The purpose of this study is to evaluate the capabilities of ultrasound biomicroscopy (UBM) as a diagnostic method for surgical planning of secondary intraocular lens (IOL) implantation in aphakia and intraocular lens dislocation. In this retrospective study, 19 eyes of 19 patients with aphakia and IOL dislocation that was not possible to evaluate by biomicroscopy because of the causes like corneal edema, opacity, anterior chamber reaction, ectopic pupil or poor pupil dilatation following cataract surgery were included. Ultrasound biomicroscopy was performed preoperatively to determine the capsule integrity, degree of ciliary sulcus support and iridocapsular adhesions. Seven patients with aphakia and 12 patients with posterior chamber IOL following cataract surgery were studied. Ultrasound biomicroscopy revealed that 4 of 7 eyes with aphakia had adequate capsule integrity (two eyes also had iridocapsular adhesions) and ciliary sulcus support, and 3 eyes had inadequate capsular remnant. Sulcus-supported posterior chamber IOLs were implanted in 4 eyes, and scleral-fixated posterior chamber IOLs were implanted in 3 eyes. Ultrasound biomicroscopy showed that 4 of 12 eyes with IOL dislocation had adequate capsule remnant, and there was no adequate capsular remnant and ciliary sulcus support in 8 eyes. IOL reposition or IOL exchange were performed in 4 eyes and IOL exchange and scleral-fixated posterior chamber IOLs implantation or scleral fixation of dislocated IOLs were performed in 8 eyes. In conclusion, ultrasound biomicroscopy helps the surgeon to select the appropriate surgical protocol by determining the capsule integrity, implant bed and iridocapsular adhesions preoperatively. It is also useful to choose the IOL model and its fixation type.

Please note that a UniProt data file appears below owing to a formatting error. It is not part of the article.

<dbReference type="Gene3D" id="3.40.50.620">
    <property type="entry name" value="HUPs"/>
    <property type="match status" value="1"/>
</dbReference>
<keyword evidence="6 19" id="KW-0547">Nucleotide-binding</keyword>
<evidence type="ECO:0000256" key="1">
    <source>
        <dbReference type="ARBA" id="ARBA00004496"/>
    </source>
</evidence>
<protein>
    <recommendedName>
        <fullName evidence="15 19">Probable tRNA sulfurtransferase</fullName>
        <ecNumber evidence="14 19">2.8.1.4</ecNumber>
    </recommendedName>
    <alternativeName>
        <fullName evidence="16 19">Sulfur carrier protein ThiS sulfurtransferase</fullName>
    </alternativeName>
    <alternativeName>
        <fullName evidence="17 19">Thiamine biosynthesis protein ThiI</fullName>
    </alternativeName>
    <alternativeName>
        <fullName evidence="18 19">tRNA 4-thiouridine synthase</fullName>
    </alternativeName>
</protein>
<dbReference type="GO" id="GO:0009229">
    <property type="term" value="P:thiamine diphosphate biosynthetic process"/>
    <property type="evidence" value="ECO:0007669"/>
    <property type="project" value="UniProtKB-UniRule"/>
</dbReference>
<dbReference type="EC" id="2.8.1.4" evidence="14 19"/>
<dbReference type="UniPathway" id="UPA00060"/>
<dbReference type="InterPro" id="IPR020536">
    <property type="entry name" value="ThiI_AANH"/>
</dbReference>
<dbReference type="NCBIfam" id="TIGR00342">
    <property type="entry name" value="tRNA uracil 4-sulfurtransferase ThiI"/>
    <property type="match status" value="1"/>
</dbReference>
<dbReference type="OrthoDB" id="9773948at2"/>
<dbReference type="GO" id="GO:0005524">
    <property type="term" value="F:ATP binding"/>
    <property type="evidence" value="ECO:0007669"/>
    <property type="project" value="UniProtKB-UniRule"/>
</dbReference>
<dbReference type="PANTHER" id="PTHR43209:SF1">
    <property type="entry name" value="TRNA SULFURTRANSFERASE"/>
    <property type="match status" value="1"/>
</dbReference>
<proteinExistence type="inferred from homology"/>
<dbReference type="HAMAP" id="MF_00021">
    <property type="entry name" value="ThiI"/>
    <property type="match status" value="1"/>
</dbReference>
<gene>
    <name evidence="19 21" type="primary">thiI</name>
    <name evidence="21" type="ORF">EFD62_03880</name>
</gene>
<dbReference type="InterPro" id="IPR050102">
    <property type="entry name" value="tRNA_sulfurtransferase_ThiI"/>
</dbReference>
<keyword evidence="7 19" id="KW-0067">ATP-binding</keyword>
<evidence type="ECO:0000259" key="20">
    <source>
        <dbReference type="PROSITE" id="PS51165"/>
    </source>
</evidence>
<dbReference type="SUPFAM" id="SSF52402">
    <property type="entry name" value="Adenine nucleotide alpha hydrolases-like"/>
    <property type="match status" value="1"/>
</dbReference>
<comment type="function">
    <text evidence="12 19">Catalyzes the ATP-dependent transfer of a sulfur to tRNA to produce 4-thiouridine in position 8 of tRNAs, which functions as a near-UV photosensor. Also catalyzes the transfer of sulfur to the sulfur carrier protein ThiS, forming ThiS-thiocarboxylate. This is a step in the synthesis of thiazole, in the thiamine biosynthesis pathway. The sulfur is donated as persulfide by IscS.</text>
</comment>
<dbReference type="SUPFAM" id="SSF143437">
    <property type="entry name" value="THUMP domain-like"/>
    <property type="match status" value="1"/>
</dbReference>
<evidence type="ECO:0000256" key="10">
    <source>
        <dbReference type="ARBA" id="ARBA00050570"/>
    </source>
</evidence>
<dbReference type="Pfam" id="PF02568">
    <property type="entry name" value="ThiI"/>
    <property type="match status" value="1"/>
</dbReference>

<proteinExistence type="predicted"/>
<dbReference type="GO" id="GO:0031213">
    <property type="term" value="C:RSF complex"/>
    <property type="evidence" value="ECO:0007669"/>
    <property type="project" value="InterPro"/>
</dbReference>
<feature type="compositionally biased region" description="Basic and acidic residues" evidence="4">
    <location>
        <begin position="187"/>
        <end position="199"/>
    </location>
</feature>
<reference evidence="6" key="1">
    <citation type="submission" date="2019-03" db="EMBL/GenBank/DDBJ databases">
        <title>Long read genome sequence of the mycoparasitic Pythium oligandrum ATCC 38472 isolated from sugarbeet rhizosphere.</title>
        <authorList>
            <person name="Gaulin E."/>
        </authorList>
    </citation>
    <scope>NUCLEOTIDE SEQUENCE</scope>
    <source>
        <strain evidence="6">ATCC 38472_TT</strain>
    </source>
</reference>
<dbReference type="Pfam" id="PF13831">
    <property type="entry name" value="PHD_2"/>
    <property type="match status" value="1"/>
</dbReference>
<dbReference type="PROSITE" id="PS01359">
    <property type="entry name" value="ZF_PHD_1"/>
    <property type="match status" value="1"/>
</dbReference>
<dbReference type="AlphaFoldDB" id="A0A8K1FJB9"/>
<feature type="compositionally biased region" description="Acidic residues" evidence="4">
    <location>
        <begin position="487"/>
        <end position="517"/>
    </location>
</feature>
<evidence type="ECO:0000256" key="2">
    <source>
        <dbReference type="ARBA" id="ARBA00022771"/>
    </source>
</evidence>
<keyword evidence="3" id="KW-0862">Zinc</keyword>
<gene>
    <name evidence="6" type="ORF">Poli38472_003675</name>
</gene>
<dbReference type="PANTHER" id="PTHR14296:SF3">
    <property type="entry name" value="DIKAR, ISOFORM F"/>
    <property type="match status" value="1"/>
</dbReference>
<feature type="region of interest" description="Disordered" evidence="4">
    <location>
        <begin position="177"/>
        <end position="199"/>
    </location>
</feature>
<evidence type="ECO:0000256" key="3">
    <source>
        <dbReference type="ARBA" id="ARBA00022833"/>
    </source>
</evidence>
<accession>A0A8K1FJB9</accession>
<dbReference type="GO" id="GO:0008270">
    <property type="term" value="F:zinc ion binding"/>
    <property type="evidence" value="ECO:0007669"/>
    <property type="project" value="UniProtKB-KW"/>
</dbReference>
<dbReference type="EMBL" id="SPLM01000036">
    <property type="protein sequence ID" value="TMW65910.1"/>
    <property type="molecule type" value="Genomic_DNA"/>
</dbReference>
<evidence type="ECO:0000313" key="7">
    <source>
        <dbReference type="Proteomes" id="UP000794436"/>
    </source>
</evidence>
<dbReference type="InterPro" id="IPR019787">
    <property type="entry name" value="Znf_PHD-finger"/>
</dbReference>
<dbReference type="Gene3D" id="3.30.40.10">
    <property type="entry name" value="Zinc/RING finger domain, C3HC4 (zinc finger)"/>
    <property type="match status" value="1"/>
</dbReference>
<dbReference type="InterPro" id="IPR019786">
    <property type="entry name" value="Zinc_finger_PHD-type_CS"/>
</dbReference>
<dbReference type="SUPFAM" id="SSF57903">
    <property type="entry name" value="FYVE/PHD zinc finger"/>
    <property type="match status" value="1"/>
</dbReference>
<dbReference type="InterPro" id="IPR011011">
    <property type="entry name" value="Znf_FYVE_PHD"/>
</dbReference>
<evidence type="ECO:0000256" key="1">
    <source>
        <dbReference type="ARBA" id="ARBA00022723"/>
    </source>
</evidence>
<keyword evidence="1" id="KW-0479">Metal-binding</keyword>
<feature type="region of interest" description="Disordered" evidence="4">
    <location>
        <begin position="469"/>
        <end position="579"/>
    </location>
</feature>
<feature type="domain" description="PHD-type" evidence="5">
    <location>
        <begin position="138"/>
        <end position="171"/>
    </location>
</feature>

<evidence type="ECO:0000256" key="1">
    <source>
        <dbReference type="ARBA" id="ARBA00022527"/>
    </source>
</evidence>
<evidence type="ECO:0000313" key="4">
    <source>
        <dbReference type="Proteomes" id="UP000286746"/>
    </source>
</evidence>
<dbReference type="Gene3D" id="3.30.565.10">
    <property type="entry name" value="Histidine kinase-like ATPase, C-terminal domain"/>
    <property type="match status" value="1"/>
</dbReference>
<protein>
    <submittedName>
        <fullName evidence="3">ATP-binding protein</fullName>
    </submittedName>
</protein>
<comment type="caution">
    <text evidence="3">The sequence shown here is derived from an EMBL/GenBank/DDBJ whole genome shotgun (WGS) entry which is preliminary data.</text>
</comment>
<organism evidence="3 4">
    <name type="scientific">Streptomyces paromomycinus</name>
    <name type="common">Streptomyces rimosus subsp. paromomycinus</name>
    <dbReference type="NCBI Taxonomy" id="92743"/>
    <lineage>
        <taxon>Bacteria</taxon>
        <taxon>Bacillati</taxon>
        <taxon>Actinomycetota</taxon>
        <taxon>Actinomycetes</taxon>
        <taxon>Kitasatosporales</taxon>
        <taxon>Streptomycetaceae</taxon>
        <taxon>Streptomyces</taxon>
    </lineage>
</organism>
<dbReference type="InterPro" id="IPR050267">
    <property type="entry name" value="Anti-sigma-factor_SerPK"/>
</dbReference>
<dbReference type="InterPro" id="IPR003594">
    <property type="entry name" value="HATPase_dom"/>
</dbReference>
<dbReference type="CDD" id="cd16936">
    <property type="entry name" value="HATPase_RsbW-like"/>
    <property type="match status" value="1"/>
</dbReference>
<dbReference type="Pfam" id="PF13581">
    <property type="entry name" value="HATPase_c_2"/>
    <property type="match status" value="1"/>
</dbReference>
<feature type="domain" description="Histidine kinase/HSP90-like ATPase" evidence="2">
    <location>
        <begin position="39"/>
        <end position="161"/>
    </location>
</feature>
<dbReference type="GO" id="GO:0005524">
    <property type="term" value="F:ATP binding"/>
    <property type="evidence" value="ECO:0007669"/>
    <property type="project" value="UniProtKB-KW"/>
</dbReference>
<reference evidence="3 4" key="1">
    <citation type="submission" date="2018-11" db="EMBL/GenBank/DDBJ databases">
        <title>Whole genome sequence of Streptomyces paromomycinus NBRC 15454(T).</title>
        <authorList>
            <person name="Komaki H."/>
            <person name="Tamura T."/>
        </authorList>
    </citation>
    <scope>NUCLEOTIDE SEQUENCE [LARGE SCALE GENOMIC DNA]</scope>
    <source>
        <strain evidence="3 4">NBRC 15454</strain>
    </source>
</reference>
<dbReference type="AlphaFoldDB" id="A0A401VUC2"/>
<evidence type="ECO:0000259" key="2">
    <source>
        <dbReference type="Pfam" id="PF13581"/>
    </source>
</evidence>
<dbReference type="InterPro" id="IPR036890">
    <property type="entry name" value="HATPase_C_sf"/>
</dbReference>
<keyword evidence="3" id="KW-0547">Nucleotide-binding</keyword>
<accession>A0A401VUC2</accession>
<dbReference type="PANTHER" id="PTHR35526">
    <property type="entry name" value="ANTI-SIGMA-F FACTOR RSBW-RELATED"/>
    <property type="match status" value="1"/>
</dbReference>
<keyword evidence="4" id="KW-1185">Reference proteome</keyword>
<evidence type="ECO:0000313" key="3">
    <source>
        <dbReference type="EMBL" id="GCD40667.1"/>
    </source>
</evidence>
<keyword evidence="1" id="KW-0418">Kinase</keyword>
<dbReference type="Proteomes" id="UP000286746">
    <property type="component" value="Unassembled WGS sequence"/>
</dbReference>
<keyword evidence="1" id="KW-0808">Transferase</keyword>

Ultrasound biomicroscopy, aphakia, intraocular lens dislocation